This 2.5-acre elevated site is located within a suburban area of greater Tokyo, ten miles north of the city’s center. It sits amidst a historic transportation corridor along the Arakawa River, connecting Tokyo Bay with areas to the north. Peter Walker William Johnson and Partners submitted the design to an international competition sponsored by the prefectural government in 1994, as a component of a new urban center for the capital city of Saitama Prefecture. The plaza’s design provides pedestrian connectivity between a sports arena to the north, a commuter train line to the east, high-rise development to the south, and high-speed rail and commercial rail lines to the west.
Sitting two-stories above street level, atop a shopping center, the pedestrian space is constructed of metal and glass paving. It features a grid of 220 zelkova trees, with water features, play areas, seating, and exhibition spaces interspersed throughout. Employing a unique structural system with specially-designed paving, soil beds for plantings, and a drainage collection system, the glass pavers allow light to filter up from the retail space at night, illuminating the plaza from below, while allowing sunlight into the shopping area during the day. During the winter months, portions of the Plaza can be flooded to form an ice rink. Taken together, many of the design’s elements provide opportunities for public gathering in an area not previously thought of as a destination.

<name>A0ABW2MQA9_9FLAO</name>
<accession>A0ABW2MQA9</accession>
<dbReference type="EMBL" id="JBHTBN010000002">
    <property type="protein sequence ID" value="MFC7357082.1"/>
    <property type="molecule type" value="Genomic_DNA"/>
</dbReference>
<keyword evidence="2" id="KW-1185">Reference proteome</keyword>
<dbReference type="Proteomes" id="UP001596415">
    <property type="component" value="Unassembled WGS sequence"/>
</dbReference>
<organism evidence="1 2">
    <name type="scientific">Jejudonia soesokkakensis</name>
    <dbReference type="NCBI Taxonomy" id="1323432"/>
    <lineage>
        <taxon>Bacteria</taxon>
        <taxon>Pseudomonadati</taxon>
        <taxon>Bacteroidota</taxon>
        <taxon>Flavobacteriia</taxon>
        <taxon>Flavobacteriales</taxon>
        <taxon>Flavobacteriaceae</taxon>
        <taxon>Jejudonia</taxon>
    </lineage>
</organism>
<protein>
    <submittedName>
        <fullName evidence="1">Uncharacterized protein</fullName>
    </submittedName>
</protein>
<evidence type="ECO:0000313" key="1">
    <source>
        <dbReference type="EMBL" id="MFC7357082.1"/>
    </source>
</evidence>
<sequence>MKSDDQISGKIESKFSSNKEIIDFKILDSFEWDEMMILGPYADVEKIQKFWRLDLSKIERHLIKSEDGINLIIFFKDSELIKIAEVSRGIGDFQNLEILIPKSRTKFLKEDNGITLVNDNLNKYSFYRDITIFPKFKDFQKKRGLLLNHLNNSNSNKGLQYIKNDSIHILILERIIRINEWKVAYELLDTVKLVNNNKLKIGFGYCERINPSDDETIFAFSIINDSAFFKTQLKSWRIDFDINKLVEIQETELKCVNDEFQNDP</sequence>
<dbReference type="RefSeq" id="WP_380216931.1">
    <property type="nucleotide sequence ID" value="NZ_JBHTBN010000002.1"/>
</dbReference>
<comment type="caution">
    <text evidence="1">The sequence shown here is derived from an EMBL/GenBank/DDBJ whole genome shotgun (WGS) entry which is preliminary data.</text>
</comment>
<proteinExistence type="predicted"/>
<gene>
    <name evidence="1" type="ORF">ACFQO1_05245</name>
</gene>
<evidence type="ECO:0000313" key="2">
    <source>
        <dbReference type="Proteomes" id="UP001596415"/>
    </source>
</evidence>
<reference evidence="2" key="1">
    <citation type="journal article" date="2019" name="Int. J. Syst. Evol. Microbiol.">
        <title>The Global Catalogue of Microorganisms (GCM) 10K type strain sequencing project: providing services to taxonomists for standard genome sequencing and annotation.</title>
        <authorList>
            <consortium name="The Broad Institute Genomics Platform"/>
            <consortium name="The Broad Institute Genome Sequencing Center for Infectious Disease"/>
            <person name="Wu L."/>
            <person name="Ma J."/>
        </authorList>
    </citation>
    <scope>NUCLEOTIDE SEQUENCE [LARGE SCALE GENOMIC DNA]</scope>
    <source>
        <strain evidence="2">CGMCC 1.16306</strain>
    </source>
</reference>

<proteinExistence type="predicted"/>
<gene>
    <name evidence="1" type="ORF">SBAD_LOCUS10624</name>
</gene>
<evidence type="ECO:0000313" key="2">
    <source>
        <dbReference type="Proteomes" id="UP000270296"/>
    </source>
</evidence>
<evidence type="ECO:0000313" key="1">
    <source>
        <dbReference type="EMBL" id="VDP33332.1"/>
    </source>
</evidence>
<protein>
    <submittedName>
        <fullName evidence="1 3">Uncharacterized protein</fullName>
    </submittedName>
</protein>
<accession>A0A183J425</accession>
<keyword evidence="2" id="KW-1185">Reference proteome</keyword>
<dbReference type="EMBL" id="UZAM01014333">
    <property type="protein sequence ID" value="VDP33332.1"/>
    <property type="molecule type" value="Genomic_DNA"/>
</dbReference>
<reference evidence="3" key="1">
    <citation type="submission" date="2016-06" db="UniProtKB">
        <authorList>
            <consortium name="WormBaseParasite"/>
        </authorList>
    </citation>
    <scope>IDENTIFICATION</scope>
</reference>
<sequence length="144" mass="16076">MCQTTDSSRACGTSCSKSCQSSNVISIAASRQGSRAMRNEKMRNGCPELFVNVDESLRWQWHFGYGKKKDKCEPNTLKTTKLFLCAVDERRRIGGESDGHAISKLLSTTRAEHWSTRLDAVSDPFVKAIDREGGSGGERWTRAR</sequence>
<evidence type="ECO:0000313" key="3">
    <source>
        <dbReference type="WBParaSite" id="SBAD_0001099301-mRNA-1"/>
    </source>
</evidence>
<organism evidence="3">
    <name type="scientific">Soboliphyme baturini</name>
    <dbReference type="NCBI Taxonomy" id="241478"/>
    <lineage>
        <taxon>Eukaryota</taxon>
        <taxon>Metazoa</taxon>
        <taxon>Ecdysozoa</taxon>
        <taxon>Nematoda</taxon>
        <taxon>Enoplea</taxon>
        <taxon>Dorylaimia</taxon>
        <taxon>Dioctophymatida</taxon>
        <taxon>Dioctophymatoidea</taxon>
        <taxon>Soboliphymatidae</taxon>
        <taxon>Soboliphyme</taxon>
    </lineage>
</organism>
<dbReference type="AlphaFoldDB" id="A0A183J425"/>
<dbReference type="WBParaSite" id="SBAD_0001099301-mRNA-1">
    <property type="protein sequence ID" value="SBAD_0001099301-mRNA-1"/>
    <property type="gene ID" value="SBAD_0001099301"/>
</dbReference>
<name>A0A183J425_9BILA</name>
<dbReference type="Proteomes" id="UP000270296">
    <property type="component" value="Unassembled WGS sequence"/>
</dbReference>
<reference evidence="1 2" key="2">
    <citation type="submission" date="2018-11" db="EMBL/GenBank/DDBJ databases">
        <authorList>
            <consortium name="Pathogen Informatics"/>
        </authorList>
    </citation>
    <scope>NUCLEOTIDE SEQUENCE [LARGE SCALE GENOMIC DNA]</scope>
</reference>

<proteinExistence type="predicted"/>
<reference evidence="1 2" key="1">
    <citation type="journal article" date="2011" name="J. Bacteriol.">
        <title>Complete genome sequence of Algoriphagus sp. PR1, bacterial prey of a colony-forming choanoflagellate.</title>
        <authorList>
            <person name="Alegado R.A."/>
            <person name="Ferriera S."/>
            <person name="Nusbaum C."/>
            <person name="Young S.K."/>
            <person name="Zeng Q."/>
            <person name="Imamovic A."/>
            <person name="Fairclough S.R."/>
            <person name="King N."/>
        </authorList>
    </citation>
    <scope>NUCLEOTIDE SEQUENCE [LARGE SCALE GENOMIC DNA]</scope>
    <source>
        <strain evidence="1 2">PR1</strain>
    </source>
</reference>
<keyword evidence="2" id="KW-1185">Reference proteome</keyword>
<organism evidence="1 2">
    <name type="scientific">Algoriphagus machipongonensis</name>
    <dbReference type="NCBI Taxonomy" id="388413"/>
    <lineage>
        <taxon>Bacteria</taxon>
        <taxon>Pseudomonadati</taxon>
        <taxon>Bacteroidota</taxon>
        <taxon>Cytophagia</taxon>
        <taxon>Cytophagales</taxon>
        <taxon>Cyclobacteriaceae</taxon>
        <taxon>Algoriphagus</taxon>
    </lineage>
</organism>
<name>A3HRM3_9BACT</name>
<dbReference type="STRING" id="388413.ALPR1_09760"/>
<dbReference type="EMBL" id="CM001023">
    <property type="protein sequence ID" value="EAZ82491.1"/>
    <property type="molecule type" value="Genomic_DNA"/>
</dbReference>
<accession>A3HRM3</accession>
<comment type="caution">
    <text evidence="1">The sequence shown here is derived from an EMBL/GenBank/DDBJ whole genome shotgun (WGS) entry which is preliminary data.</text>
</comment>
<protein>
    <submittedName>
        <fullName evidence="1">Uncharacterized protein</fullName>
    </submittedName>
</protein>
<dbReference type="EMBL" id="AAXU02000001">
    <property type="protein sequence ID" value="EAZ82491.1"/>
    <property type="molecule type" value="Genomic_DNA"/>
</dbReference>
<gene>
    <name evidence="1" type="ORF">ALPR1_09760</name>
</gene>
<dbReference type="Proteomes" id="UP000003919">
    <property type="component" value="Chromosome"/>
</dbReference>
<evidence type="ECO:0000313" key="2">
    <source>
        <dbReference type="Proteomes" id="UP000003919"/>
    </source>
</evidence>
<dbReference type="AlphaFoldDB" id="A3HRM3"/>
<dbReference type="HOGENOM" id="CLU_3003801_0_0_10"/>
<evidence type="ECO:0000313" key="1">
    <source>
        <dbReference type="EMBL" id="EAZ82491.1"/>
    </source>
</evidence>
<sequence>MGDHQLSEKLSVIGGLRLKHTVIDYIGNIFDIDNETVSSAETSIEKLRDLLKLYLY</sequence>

The parkland surrounding the nearby Hikawa Shrine was an important source of inspiration for the plaza. The zelkova trees that were introduced not only provide a shaded canopy during the summer months, but serve as a reminder of the region’s ever-diminishing forests. The design was completed in 2000.